The Olympics will still face plenty of hurdles

When Sebastian Coe, London bid chief and double Olympic winner, said last week, “We are taking home the biggest prize in sport,” he might with equal truth have added “and the biggest prize in tourism too”.

For, leaving aside economically transformative investment in construction, transport and no doubt Lea Valley buy-to-lets, the staging of the 2012 London Olympics will surely prove an irresistible magnet for currency-bearing foreign tourists.

Tourism is already one of the UK’s biggest industries, accounting for seven per cent of its workforce and just shy of &£74bn a year in revenue – of which about &£13bn comes from international visitors. On the back of the win, the Department of Culture, Media and Sport is already pencilling in &£100bn of revenue by 2010, in the confident expectation of a turbo surge accompanying the games themselves.

We have already seen one kind of unpredictable event capable of denting these sanguine expectations. Though the toll of human misery, bad as it was, could have been much greater; and the resilience of Londoners was heart-warming (not least to shopkeepers, who saw their sales rapidly bounce back), the longer-term effects of the terrorist attacks are hard to fathom. Noting perhaps that the fallout had been nowhere near as bad as September 11 nor the Madrid massacre last year, a crisis committee convened by the World Travel Tourism Council has tentatively concluded that visitor arrivals in the UK will only be two per cent down on its previous forecast of 31 million for 2005.

Neither the committee, nor anyone else for that matter, can be sure of course. High morale sends out a positive message to would-be tourists; moreover Hotelbenchmark figures demonstrate that each successive terrorist attack has been met with a diminished recovery time. The imponderable short-term issue is the attitude of US tourists, whose resolve will not have been strengthened by an edict (now hastily withdrawn) to US military forces stationed in the UK not to visit London.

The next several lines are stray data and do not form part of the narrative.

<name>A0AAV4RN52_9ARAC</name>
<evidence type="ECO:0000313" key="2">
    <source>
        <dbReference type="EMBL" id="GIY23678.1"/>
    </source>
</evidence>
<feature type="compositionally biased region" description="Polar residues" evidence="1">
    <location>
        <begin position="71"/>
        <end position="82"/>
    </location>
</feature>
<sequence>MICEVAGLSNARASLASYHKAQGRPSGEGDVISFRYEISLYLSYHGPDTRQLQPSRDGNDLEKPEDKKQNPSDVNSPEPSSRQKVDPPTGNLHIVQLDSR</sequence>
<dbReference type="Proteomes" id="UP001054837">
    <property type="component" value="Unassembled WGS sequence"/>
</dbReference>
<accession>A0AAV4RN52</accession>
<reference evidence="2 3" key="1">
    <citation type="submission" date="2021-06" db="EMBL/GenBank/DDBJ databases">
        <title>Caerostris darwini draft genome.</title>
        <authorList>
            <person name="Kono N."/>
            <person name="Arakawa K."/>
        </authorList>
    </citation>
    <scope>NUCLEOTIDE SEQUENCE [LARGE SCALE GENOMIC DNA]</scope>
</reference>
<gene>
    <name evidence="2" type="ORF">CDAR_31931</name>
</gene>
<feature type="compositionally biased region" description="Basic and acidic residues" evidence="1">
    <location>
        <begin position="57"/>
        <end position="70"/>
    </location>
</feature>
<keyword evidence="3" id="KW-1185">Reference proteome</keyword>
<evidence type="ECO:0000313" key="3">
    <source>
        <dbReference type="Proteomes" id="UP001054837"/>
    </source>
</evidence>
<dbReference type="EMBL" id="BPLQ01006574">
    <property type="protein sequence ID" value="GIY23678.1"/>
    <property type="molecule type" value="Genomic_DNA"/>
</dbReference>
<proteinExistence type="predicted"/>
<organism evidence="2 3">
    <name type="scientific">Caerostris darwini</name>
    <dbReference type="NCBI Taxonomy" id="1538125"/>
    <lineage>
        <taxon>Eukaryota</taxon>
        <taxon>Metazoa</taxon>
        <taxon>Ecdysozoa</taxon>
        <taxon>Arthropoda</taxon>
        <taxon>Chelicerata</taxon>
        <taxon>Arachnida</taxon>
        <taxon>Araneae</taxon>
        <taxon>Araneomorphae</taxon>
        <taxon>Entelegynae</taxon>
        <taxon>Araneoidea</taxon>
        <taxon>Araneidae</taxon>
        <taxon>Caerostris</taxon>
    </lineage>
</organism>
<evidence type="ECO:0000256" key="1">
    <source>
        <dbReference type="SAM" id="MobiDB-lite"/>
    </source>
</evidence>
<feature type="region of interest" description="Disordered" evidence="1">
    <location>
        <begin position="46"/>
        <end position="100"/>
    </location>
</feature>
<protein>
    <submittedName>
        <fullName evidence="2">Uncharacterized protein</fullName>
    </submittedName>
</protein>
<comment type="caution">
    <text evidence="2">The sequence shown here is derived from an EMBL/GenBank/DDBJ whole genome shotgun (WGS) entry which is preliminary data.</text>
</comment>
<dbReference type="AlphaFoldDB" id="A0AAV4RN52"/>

The imponderable long-term issue is that this attack was clearly strategic, in being centred, for the first time, on a particular event. If the G8 summit in 2005, then why not the Olympic Games in 2012?

But seven years is an awfully long time, and during that period the marketing stars of the bid team, now reconstituted as Locog (London Organising Committee for the Olympic Games), will face a variety of factors other than security affecting the eventual popularity of the games. What they have achieved, however heroically, was a sprint; what they face now is a marathon.

One task they may wish to address urgently is the explicit extent of government interference, so that we avoid the Dome fiasco writ on a larger scale. Already it is tinkering with an Olympics bill, one of whose provisions will be an absurdly draconian crackdown on any form of guerrilla marketing. All to the good you may say, but not if the “good” amounts to preventing a shop assistant from selling a pair of Nike trainers for fear of “associating” them with the Olympics; or to pubs banned from advertising the games being screened on television inside. That way, only resentment lies.

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